Tuesday, April 23, 2013

Water, Water: the Fountains of Tochimilco

View of San Francisco Tochimilco (© Felipe Falcón)
Field of Rabbits
The picturesque Franciscan monastery of San Francisco Tochimilco lies on the slopes of the volcano Popocatépetl, in the western foothills of the state of Puebla.
Facade with atrium cross © Niccolo Brooker
The imposing 16th century church is notable for its lofty Plateresque front and arched open chapel, cut from blocks of dark tezontle stone.  A lengthy aqueduct known as Los Arcos, whose sources lay on the upper slopes of the volcano, is linked to the plaza and monastery fountains.
Located in the town plaza below the monastery, the grand octagonal fountain is dated 1560 by an inscription and may be the oldest working 16th century example in Mexico.
Its walled basin is punctuated by water bearing columns prominently capped with pyramidal finials. The main column at its center issues water through multiple spouts and is headed by an inscribed coat-of-arms bearing reliefs of a rabbit, an eagle, and native foliage including agave.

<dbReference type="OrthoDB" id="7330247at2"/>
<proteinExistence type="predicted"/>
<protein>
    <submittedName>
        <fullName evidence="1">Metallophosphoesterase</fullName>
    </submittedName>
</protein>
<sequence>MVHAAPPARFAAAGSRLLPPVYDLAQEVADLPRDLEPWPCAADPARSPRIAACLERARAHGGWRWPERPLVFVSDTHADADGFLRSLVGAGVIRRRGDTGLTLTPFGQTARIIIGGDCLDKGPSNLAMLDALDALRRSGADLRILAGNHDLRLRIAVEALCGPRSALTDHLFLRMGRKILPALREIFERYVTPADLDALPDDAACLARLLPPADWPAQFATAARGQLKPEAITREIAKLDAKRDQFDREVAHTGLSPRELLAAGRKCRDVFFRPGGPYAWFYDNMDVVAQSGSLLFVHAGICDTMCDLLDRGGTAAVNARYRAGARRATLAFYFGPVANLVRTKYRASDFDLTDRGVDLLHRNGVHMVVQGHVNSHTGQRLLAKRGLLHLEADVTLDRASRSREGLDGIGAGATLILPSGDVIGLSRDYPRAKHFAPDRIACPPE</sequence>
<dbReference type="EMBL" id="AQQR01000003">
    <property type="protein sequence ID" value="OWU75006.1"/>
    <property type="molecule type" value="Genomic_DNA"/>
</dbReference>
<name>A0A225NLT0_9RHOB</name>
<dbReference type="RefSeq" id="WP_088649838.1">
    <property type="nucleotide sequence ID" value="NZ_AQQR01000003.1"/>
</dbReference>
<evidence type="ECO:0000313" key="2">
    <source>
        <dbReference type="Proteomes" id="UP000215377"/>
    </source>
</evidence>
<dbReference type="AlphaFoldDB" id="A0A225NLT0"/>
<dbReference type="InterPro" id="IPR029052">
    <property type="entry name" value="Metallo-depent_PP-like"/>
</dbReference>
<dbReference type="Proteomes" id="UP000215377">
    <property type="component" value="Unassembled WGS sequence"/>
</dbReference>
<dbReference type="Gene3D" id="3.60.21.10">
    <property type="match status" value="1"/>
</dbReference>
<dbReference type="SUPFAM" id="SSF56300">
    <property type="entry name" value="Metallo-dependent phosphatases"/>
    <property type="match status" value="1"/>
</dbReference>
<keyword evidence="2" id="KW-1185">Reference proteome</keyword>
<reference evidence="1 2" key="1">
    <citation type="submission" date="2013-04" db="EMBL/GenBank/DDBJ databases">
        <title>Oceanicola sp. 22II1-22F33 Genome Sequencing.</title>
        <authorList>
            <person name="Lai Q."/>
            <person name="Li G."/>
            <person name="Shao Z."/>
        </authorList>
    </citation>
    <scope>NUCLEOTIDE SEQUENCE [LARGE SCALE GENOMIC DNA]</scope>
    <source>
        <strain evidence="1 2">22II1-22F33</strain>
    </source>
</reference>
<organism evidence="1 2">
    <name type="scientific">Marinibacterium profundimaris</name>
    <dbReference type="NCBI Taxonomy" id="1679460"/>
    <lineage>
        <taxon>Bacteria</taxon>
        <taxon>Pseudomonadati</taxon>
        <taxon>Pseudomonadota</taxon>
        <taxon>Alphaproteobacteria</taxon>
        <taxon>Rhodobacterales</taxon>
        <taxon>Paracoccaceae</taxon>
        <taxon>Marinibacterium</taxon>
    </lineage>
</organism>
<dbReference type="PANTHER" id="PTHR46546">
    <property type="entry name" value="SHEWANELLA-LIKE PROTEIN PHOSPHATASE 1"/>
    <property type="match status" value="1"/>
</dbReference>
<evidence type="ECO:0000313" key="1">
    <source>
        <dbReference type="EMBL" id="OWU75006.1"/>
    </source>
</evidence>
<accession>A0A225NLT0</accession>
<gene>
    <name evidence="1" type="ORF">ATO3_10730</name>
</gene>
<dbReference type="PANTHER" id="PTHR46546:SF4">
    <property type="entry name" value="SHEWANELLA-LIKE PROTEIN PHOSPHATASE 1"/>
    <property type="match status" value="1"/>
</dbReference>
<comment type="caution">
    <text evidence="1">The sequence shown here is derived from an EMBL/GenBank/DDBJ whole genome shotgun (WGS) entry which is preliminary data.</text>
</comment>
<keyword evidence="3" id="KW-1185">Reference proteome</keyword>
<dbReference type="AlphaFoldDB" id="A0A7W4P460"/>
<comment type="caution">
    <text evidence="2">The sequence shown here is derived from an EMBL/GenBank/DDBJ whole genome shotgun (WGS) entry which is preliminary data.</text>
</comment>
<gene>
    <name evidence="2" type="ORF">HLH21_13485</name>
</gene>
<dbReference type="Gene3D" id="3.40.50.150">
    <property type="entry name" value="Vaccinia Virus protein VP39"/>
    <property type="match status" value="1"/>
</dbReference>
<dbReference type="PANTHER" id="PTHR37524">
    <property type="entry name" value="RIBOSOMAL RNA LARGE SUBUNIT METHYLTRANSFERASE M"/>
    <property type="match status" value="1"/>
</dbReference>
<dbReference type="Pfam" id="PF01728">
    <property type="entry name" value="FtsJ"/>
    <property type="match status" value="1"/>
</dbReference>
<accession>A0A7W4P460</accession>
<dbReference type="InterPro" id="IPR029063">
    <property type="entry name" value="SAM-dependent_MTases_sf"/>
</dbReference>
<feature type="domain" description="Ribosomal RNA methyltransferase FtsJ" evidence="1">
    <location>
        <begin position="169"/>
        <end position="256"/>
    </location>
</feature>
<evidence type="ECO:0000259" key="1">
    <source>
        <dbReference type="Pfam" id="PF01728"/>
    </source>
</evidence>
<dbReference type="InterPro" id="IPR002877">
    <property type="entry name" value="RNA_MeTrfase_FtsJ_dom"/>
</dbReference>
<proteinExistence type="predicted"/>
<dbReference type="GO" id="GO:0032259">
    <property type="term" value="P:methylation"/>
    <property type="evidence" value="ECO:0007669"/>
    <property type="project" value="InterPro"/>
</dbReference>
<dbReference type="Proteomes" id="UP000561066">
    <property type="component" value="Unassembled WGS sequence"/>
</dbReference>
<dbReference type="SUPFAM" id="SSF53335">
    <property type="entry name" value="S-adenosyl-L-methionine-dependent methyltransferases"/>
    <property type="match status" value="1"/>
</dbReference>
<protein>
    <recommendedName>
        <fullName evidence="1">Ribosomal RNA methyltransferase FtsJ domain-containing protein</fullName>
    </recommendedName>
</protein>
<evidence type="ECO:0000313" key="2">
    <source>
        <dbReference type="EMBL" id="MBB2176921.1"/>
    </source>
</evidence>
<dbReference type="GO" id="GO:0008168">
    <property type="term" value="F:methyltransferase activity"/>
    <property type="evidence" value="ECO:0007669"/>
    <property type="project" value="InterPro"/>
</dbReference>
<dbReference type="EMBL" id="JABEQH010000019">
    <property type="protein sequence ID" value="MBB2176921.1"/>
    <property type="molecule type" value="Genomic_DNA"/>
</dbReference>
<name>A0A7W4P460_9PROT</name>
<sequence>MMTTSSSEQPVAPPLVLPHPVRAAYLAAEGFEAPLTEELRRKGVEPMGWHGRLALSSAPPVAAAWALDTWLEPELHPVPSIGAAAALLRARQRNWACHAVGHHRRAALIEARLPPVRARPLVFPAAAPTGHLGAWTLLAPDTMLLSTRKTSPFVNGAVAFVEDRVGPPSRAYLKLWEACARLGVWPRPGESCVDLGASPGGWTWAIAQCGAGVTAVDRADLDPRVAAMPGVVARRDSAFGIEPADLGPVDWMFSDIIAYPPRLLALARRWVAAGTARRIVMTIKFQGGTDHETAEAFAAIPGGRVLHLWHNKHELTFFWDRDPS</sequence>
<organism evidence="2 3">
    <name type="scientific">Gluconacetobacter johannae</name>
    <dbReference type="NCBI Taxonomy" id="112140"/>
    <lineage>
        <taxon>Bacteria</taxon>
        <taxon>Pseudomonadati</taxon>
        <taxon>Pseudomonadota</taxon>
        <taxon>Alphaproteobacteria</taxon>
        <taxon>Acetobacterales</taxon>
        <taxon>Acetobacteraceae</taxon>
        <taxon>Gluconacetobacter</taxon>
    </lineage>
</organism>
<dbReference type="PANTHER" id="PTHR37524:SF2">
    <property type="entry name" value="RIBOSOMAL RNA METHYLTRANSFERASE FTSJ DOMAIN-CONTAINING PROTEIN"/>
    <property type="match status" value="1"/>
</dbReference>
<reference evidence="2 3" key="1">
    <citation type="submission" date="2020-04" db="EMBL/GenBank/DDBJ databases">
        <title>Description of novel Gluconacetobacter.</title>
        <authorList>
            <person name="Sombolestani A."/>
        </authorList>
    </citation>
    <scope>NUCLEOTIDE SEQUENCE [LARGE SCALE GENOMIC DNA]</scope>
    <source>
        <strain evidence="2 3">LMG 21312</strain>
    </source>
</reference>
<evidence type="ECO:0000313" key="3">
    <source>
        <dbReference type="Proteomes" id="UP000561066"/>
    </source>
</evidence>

The enigmatic inscription mentions Tecuanipa, a village above Tochimilco higher on the flank of the volcano—possibly the source of much of the water—and also refers to Xiuhtecuhtli, the Aztec fire god, although the water deity Tlaloc might seem more appropriate! 
A second, more modest octagonal fountain stands in the center of the ample cloister.
text and drawing © Richard D. Perry photographs by Felipe Falcón, Niccolo Brooker & others including MIT archives
for more on Tochimilco and the monasteries of Puebla consult our classic guidebook.

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